"I imagine I might be in your shoes, were you in mine," Inverno said, with an approximation of conversational interest. His eyes moved steadily between his captive's face, readouts on the bank of medical monitors, and the two technicians — large, hard-faced men who obviously did double duty as security — working in the background. "The point is moot, however. Your species doesn't necessarily preclude Imperial status. God knows David's court is riddled with pro-xeno types ... has been for decades ... still, I rather think you're an anomaly and not an agent."
"That's ... that's ...."
The Doctor look about the room, aware that he was back from somewhere and not sure how long he'd be staying. He tried to think about what that meant, and then remembered that he was actually trying to think about what Inverno meant ... but it was easier to think about the Rani, for some reason.
It's the silk, the thought finally came, and he could have shouted with joy because it was a thought in the right order, but it was too hard to shout or speak or ... Oh and wouldn't she just have loved working with the stuff ... damn it. Has to be cumulative in some way my system isn't used to, else I'd have begun building up ... oh, she'd definitely have done a lot to get her hands on silk.
Things blurred into grey and white just then, both time and the space around him. He couldn't spare anything of himself to worry about not thinking because it was important to tie himself to something, but it was so hard—
It came back to him in a rush now, remembering how he tried to keep up with her in classes, tried to show her he understood just as much biology, and botany, and chemistry, as she did, furious with himself that it even mattered to him. How angry he'd been when she publicly ridiculed him, that day in the laboratory — couldn't even remember what year it had been, which of the classes, he just remembered the hot embarrassment as she laughed and others laughed with her — until his best friend sauntered across the room and airily dismissed both of them as also-rans, waving the finals results—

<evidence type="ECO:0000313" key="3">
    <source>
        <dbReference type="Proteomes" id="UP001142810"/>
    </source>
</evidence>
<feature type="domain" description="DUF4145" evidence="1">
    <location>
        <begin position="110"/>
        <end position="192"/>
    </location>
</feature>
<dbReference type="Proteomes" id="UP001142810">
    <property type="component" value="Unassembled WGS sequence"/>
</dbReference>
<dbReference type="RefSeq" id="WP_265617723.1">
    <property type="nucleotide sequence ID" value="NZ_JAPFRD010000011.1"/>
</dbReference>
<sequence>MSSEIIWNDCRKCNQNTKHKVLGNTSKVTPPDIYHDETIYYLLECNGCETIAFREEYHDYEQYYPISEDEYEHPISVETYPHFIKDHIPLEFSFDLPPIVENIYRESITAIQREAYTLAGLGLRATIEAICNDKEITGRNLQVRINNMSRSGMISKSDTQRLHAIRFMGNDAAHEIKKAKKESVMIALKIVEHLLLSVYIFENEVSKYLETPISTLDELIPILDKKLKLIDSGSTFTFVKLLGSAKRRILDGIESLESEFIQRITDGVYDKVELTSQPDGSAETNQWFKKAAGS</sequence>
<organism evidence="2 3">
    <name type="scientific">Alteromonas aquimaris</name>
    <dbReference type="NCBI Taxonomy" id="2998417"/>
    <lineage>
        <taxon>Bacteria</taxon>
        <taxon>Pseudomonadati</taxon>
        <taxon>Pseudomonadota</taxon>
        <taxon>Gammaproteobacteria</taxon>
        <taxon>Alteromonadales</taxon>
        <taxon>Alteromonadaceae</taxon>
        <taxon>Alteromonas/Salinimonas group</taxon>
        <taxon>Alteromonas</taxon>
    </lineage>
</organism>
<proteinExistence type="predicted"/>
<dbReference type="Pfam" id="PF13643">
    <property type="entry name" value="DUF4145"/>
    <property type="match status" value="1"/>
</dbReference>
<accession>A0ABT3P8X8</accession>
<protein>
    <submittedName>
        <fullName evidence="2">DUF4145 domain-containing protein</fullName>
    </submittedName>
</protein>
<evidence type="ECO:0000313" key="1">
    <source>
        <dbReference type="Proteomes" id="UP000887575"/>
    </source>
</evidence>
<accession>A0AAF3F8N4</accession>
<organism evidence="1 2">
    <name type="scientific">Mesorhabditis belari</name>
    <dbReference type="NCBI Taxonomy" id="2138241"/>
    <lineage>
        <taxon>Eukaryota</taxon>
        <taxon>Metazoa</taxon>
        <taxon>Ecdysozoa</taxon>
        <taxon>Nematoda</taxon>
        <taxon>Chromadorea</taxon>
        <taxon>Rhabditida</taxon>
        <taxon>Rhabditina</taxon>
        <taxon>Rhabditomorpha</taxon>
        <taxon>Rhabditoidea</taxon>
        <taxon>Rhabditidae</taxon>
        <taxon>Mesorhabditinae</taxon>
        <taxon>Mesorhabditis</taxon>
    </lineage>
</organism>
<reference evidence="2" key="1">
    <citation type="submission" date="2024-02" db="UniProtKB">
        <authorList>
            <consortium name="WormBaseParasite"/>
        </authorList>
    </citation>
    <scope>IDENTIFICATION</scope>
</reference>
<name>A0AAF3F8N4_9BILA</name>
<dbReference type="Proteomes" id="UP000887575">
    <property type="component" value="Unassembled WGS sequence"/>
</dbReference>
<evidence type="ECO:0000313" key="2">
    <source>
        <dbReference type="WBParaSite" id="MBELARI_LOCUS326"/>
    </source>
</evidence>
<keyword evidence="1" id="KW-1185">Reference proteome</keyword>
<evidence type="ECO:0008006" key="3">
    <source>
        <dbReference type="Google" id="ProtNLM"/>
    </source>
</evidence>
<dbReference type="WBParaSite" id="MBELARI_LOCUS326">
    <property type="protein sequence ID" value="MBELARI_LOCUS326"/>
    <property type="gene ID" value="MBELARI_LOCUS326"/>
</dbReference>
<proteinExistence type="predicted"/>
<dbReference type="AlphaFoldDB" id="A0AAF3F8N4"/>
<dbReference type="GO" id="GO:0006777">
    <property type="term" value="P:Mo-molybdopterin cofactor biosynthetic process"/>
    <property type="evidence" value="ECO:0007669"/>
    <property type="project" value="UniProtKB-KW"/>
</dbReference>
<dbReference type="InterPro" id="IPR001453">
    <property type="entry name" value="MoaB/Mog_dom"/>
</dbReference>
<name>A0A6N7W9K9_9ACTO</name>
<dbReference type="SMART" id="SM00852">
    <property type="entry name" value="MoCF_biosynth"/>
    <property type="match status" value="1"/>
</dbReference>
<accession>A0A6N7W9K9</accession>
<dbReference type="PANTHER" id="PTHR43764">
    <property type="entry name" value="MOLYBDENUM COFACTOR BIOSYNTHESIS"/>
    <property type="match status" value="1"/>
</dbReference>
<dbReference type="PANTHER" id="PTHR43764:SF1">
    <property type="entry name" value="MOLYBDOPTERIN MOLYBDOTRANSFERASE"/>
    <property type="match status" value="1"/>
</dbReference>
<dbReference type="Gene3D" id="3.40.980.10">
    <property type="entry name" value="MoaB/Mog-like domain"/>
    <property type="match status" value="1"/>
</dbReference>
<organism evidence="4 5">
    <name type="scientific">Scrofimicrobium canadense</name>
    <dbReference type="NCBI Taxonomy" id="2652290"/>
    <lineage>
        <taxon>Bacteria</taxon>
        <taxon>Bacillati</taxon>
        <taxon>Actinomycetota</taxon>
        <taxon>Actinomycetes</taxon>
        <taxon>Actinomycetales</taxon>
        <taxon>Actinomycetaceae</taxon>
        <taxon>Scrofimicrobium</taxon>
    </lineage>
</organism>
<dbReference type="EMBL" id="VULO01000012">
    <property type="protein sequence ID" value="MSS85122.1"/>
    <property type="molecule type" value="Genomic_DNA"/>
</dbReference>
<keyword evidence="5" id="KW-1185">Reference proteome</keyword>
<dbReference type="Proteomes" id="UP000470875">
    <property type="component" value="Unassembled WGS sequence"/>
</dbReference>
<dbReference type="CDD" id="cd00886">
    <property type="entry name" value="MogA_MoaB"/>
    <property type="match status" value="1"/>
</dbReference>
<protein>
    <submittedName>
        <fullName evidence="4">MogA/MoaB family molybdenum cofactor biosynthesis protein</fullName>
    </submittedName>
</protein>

He blinked, but his vision didn't clear; she hovered over him, next to Inverno, and she was just as real as Inverno, and that isn't good at all. — He closed his eyes, or thought he closed his eyes, and was afraid that if he opened them he would see so many hated others there, standing by him as he lay pinned to the table like a butterfly, everyone who poked and prodded and looked at everything and everyone as exercise, experiment, raw material, forgettable and ultimately expendable. He hated it, desperately wanted out. Needed to find his center, the safety of warm coral and Her comforting presence, his people, his people, his friends, his Rose and his Jack ... Rose, Captain, I'm ... I'm ....
"I'm afraid we're going to lose him. This is the problem with xenos; you never know when you're going to run into telepaths, and silk always treats them badly."
The Doctor was back in the lab, or thought he might be. His captor loomed over him, with a look of concern that mimicked real sympathy.